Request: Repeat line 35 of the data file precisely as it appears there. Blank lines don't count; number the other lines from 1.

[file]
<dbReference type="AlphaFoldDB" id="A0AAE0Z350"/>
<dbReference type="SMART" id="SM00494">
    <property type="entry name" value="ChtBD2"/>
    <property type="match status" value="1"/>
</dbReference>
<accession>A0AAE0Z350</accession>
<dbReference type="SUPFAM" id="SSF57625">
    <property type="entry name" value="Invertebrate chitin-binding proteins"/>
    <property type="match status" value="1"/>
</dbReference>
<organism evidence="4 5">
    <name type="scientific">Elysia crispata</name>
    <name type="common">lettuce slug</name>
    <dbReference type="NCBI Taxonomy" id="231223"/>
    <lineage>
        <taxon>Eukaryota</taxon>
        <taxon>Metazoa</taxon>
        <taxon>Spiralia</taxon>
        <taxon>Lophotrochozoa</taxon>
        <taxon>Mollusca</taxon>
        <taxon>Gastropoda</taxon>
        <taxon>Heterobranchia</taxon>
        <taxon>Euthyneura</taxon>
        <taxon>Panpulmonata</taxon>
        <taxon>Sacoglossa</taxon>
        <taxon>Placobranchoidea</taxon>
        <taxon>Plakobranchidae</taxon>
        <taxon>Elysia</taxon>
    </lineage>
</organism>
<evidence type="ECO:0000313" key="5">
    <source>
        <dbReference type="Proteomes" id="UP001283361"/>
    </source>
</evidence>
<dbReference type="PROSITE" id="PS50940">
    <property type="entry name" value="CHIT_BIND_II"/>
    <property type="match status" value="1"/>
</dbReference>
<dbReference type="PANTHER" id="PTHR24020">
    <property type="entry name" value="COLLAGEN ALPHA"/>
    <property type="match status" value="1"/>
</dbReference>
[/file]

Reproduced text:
</evidence>